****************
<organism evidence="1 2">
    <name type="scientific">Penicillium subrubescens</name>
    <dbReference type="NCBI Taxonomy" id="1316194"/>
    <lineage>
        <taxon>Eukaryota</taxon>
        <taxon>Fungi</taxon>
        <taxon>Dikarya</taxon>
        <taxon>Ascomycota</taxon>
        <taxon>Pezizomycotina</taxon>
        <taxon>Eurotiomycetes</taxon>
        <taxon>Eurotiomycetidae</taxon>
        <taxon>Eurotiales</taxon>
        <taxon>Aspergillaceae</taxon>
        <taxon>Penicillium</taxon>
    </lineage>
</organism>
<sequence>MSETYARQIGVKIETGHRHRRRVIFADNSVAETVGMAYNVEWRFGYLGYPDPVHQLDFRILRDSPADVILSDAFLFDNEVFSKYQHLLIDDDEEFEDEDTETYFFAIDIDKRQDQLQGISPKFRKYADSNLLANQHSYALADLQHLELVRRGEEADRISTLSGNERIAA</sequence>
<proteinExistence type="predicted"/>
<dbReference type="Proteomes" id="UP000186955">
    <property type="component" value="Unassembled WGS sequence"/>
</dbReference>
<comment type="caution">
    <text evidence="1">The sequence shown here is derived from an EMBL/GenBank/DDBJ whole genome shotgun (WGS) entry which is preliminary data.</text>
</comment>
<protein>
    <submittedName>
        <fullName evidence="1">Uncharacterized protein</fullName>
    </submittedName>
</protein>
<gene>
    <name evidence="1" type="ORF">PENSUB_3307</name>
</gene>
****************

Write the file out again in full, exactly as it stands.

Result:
<organism evidence="1 2">
    <name type="scientific">Penicillium subrubescens</name>
    <dbReference type="NCBI Taxonomy" id="1316194"/>
    <lineage>
        <taxon>Eukaryota</taxon>
        <taxon>Fungi</taxon>
        <taxon>Dikarya</taxon>
        <taxon>Ascomycota</taxon>
        <taxon>Pezizomycotina</taxon>
        <taxon>Eurotiomycetes</taxon>
        <taxon>Eurotiomycetidae</taxon>
        <taxon>Eurotiales</taxon>
        <taxon>Aspergillaceae</taxon>
        <taxon>Penicillium</taxon>
    </lineage>
</organism>
<sequence>MSETYARQIGVKIETGHRHRRRVIFADNSVAETVGMAYNVEWRFGYLGYPDPVHQLDFRILRDSPADVILSDAFLFDNEVFSKYQHLLIDDDEEFEDEDTETYFFAIDIDKRQDQLQGISPKFRKYADSNLLANQHSYALADLQHLELVRRGEEADRISTLSGNERIAA</sequence>
<proteinExistence type="predicted"/>
<dbReference type="Proteomes" id="UP000186955">
    <property type="component" value="Unassembled WGS sequence"/>
</dbReference>
<comment type="caution">
    <text evidence="1">The sequence shown here is derived from an EMBL/GenBank/DDBJ whole genome shotgun (WGS) entry which is preliminary data.</text>
</comment>
<protein>
    <submittedName>
        <fullName evidence="1">Uncharacterized protein</fullName>
    </submittedName>
</protein>
<gene>
    <name evidence="1" type="ORF">PENSUB_3307</name>
</gene>